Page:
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Dalhousie Faculty Association Urges University to Divest from Fossil Fuels
Halifax, NS – As Dalhousie University prepares to make a decision on fossil fuel divestment on Tuesday November 25th, the school’s faculty association has added its voice to the growing list of proponents. Dalhousie Faculty Association President Catrina Brown has sent a letter to the Chair of Dalhousie’s Board of Governors urging the Board to vote in favour of a proposal to divest the university’s endowment fund of investments in fossil fuel companies.
“Dalhousie is viewed as a national and international leader in environmental research, and we are proud that some of Canada’s top scholars in environmental science, environmental studies, sustainability and oceanography are DFA Members,” Dr. Brown said in her letter.
“With that in mind, it seems incongruous to us that our university should be investing its endowment fund in the fossil fuel industry, an industry which is largely responsible for the climate change which threatens our planet.”
The letter was the result of a decision by the DFA Executive Committee to support Divest Dal, a student-led campaign to make Dalhousie the first Canadian University to divest itself of fossil fuel investments. Divest Dal has called divestment a moral obligation, calling for the school to take action on climate change and act on environmental values it claims to hold.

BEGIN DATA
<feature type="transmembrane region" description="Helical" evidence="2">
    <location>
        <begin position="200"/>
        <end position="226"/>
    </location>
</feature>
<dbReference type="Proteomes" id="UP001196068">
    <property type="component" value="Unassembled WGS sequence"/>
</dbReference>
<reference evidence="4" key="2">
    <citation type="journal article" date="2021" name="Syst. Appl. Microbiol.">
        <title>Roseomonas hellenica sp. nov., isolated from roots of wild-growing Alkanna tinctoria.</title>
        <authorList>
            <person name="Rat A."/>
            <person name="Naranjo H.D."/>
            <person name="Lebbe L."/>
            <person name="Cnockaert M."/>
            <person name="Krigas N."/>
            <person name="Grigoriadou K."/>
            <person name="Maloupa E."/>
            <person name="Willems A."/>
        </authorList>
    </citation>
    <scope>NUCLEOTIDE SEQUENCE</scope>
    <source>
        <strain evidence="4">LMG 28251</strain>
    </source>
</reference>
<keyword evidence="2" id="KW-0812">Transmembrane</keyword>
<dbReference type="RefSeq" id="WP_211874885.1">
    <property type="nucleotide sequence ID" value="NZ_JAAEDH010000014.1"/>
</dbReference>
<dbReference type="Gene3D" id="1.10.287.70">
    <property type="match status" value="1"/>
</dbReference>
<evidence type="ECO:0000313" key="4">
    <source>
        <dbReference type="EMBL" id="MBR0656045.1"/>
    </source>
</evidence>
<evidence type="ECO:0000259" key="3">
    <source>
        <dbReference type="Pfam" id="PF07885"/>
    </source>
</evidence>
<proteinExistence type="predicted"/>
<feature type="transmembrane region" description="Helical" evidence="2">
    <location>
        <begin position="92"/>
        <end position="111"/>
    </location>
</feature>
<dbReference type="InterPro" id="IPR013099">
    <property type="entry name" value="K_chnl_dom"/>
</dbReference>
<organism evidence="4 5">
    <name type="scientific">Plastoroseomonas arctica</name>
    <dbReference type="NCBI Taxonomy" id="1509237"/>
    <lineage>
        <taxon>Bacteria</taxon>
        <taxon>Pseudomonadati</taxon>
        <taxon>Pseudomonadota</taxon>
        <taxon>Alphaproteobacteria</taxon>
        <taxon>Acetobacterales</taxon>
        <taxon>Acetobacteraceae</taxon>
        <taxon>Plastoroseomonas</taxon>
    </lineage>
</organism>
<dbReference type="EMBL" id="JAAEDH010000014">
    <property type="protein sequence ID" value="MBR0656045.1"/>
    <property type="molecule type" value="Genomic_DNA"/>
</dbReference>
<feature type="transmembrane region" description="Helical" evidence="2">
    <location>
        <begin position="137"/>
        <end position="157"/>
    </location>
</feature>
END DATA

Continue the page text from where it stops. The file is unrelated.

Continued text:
Divest Dalhousie co-organizer Bethany Hindmarsh confirmed that the DFA executive endorsement represents a significant milestone for the Divest Dal campaign: “This endorsement, coupled with unanimous support for our campaign from the Dalhousie Students’ Union, demonstrates that faculty and students at Dal are united in calling upon our institution to live up to its own mission statement and its reputation as a leader in sustainability. We’re ready to work together to call upon the Board of Governors to make a decision that puts Dalhousie on the right side of history.”
The DFA agreed and pointed to studies showing that divestment would not negatively impact the university’s financial health.
“Shifting investments into more ethical industries could actually contribute to the growth of Dalhousie’s endowment funds. Given the growing public concern about the environment, particularly among young people, divestment could also help Dalhousie attract both students and alumni donations.”
Divestment is the process of removing investment holdings, in this case of the 200 oil, coal and gas companies with the largest proven fossil fuel reserves. There are over 300 current campaigns across North America calling for divestment at post-secondary institutions. While over a dozen universities and colleges in the United States have divested, to date none in Canada have begun that process. Dalhousie could be the first.
“We hope that the Board of Governors will make the right decision on November 25th and clearly demonstrate Dalhousie’s commitment to the principles of sustainability and social and environmental responsibility” Said Dr. Catrina Brown.
The letter can be read in its entirety on the faculty association’s website: http://dfa.ns.ca/news_items/dfa-supports-divest-dal-campaign
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